Chuck’s Challenge 3D – Review
Follow Developer: Niffler Ltd
Publisher: Nikidu
Genre: Puzzle
Release Date: February 28 2014

Chuck’s Challenge 3D – Review

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Get ready for a new puzzle game coming your way! Chuck’s challenge is here to turn your brain into mush (and other assorted substances).

Chuck's challenge Feature ImageStory

Chuck’s Challenge is the spiritual successor to 1989’s Chip’s Challenge, originally released for the Atari Lynx. If you don’t know what that is, you might need to feel a slight pang of shame as you ‘re opening wikipedia; gaming sure has changed!

25 years later Chip’s designer, Chuck Somerville has come up with what is basically a re-imaging of that very game.Originally released for the Apple Ipad and Ipod as well as Android devices Chuck’s Challenge has now found its way to the PC & Mac.

Before we get any further, no, you don’t play as Chuck. I know, I know, I was a bit flabbergasted as well initially but there is method in madness, bare with it.
Anyways, enter Chuck, a delightful, balding aging male sipping a cocktail in some tropical beach. Chuck suddenly finds himself transported into an alternate dimension by Woop, a whimsical creature who just loves to have fun (Is it still an alien if its a being from an alternate dimension? The question begs further study) and together they go on solving puzzles to their mutual amusement.


Being pretty much a straight tablet port, you can’t be expecting all too much in the graphical department; after all, when its all said and done, its a puzzle game. That is not to say that the game is not done well. The engine is good enough to portray whats going on on-screen and the animations are adequate. Braid or Teslagrad this is most definitely not and it is certainly not pushing any artistic boundaries in any sense whatsoever but it compliments the game nicely.

A nice little touch is the little conversations that take place between Woop and Chuck, usually in-between stages. The game does slightly spring up to life in these moments and you do feel a tiny bit more invested in playing as Woop. Its bare-bones animation work with what is basically cardboard cut-outs with text bubbles above their heads but it adds to the game.

Finally, this being a tablet port means that if your computer can run solitaire in 1080p, you ‘re pretty much good to go; no hefty graphical requirements here.


The sound is nothing too deep or evocative. You have your usual, non-descript background music whose goal is apparently to exist, but not to exist too much; something to fill the void while your brain is trying to come up with the correct sequence of moves to get you to the next level. The sound effects in the game, work in pretty much the same manner.

To a certain extent it seems like the sound and animation in this game are simply acting as the backdrop; perhaps this is justified in the sense that this is a puzzle game but it does seem a bit bland on occasion.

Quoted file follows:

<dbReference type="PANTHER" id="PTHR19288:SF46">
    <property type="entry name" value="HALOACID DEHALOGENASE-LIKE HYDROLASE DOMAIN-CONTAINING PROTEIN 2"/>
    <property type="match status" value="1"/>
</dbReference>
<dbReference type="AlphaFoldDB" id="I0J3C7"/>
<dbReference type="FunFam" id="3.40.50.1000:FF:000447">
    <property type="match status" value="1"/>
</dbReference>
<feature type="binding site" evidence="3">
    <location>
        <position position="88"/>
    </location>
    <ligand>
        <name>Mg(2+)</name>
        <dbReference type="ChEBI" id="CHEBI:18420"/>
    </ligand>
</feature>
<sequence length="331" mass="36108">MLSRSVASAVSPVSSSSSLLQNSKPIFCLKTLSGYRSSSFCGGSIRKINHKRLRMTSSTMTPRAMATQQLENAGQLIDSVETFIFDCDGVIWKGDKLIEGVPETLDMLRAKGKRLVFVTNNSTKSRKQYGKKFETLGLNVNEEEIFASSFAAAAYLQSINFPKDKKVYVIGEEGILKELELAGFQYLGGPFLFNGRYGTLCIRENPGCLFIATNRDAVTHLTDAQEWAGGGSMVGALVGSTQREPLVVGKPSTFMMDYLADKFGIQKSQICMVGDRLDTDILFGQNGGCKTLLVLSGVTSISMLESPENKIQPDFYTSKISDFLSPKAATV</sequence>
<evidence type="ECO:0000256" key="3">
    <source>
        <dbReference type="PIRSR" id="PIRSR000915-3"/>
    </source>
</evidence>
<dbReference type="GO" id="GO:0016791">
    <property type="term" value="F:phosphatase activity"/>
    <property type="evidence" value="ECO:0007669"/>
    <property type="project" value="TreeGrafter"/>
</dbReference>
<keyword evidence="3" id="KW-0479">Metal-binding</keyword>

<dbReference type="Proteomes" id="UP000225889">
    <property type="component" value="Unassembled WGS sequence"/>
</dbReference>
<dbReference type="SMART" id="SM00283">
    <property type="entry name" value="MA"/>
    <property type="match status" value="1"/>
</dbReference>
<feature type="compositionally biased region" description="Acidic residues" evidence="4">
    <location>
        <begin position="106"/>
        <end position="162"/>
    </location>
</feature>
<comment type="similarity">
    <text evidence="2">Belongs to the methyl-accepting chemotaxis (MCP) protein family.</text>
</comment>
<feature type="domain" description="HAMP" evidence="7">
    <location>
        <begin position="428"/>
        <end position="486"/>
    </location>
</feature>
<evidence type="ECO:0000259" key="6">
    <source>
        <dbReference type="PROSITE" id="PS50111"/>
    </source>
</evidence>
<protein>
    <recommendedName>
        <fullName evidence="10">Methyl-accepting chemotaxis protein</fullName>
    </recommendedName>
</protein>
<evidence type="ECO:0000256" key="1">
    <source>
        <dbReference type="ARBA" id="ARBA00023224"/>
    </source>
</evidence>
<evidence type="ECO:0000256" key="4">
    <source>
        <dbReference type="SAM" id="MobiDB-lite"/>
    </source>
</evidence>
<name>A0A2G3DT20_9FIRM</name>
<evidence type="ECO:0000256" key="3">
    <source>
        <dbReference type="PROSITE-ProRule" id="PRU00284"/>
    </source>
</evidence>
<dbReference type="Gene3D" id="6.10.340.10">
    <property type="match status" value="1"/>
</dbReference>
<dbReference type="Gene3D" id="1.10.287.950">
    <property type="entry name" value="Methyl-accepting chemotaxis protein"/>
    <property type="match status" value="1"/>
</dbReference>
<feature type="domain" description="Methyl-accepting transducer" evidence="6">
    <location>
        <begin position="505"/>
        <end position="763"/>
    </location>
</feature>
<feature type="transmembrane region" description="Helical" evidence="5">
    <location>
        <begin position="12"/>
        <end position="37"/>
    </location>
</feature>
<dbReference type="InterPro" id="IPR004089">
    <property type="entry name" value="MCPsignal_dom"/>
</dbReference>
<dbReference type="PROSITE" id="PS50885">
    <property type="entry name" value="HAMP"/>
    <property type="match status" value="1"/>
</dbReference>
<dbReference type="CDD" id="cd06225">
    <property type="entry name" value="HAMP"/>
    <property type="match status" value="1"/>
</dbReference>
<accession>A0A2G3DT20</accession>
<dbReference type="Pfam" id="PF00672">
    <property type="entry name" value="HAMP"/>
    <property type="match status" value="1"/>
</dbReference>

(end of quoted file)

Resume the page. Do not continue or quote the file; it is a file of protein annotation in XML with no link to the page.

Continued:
As discussed earlier in the review, you control Woop, the lovable rascal from another dimension. You control Woop using your standard WASD movement keys adding the occasional backspace when the situation calls for it (Backspace allows you to take back your most recent move, allowing for a quick fix if you screw up mid-level).
Considering this is basically a remake of the 1989 original, there’s nothing too ground-breaking in this installment. You move Woop around, trying to get to the end of the level, avoiding environmental hazards, picking up keys, unlocking doors, flipping switches and picking up power-ups.

The environmental hazards consist of your usual assortment of ice, lava and the ever-popular bottomless pit as well as the occasional mechanical construct and/or alien dog. To help you traverse said hazards you have power-ups that basically, just make you immune to said dangers after you pick them up.
Adding to that, you have the ability to reverse time, which helps you fix mistakes you might have done without having to restart the level, however this does not actually reverse the in-game timer itself which is still ticking and in that sense, removing points from your overall score.

There is a large number of stages to go through guaranteeing you won’t get bored any-time soon. However, if you do find yourself running out of things to do, there is always the level editor giving you access to player-made levels which guarantees an added layer of challenge and replayability. The editor itself is simple to use and there is a ranking system in place here, allowing you to get fame,recognition and glory everlasting, provided you can come up with a satisfyingly challenging stage.


If there is any critique to be handed out for this game, it is perhaps that it doesn’t break any new ground. Being a re-imagening of a game that is over two decades old, perhaps carries that inherent risk. Its not a game for everyone, but if you are a fan of the genre and enjoy puzzles, you ‘re bound to enjoy it.

VN:F [1.9.22_1171]
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A late-twenties old soul stuck in limbo playing videogames; could be worse.

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